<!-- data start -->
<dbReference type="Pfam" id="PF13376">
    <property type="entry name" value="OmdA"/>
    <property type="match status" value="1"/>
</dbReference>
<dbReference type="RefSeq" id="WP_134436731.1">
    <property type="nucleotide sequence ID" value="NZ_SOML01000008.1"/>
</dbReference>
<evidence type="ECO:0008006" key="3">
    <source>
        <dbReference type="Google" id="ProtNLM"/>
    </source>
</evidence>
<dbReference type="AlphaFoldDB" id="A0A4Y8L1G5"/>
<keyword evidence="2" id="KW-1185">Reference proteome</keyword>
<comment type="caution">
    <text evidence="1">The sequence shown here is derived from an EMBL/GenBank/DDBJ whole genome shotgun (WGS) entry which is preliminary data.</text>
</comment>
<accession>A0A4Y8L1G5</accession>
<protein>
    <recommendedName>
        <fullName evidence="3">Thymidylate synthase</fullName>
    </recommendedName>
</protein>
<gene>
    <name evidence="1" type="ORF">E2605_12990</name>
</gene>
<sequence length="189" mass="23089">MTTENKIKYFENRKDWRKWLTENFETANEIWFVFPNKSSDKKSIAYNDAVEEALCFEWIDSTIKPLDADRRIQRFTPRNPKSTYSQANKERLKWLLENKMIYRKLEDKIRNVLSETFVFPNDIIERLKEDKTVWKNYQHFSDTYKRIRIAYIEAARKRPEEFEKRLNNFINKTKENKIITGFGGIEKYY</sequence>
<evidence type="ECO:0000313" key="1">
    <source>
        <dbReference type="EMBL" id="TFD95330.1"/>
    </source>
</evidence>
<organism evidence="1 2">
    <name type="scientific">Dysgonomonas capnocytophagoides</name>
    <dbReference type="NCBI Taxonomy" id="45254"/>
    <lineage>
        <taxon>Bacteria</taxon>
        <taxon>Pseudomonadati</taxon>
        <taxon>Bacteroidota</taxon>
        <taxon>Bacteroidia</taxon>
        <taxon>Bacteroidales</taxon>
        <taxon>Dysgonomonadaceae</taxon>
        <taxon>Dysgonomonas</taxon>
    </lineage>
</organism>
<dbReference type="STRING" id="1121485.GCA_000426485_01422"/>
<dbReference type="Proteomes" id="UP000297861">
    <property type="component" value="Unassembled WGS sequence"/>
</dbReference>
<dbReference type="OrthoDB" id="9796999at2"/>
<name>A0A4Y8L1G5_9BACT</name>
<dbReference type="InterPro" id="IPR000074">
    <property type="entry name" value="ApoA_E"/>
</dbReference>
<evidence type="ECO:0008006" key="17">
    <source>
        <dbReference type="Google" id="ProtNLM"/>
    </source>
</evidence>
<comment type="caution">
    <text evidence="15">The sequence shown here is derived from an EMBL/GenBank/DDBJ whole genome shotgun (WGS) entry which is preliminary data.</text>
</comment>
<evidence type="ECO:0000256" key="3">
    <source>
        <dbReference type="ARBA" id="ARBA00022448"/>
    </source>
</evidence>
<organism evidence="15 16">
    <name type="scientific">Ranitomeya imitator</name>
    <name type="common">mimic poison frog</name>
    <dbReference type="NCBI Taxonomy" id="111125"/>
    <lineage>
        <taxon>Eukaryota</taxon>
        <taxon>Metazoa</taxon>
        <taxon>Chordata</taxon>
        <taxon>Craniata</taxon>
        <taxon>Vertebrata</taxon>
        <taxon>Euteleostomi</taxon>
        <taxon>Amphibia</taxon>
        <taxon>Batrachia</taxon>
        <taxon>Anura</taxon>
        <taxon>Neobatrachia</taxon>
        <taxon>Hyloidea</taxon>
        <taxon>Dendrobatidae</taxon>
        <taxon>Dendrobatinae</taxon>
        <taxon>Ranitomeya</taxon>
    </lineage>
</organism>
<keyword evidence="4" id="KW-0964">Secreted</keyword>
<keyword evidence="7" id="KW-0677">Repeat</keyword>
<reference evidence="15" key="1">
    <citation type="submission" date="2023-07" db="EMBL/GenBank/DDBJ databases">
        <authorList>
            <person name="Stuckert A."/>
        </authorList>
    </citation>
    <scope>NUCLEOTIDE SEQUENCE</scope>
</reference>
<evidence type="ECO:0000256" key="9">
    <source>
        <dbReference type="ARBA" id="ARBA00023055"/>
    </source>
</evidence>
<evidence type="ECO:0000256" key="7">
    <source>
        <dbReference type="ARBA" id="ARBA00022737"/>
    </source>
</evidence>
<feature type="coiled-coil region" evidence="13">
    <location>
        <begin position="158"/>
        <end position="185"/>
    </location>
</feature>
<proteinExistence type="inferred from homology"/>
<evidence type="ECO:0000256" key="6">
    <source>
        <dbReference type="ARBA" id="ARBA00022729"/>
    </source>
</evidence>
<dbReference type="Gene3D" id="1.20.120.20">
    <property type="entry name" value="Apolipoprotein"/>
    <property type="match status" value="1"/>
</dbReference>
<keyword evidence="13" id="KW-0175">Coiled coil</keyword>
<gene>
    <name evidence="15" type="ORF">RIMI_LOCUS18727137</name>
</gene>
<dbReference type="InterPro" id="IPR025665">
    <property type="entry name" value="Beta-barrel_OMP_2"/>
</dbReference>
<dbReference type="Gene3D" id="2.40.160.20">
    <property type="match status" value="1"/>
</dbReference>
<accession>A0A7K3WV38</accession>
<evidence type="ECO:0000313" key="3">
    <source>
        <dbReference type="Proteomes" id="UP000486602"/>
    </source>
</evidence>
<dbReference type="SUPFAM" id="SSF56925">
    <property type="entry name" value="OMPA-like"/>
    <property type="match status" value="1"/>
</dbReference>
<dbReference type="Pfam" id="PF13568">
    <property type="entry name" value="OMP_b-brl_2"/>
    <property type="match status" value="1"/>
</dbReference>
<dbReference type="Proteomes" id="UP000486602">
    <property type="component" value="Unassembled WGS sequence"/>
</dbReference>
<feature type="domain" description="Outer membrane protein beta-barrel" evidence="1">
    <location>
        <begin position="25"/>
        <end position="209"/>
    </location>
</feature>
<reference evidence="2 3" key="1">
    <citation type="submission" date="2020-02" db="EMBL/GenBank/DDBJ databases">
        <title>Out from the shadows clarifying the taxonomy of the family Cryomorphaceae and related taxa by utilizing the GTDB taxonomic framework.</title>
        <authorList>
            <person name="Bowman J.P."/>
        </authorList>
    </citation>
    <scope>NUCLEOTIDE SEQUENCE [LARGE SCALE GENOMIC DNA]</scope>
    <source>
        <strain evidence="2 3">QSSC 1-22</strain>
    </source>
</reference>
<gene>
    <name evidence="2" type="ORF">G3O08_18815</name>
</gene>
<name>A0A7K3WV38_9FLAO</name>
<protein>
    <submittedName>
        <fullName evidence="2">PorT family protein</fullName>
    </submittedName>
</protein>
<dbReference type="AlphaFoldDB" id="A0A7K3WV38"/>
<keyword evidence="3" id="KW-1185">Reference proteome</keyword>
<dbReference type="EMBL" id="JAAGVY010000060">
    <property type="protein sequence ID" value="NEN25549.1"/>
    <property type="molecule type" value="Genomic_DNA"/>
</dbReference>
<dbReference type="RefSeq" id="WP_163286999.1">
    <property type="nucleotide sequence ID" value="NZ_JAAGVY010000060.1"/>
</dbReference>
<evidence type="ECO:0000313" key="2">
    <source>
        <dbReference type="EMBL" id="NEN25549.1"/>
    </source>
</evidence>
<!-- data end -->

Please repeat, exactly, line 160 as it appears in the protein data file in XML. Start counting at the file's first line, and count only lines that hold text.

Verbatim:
        <title>Out from the shadows clarifying the taxonomy of the family Cryomorphaceae and related taxa by utilizing the GTDB taxonomic framework.</title>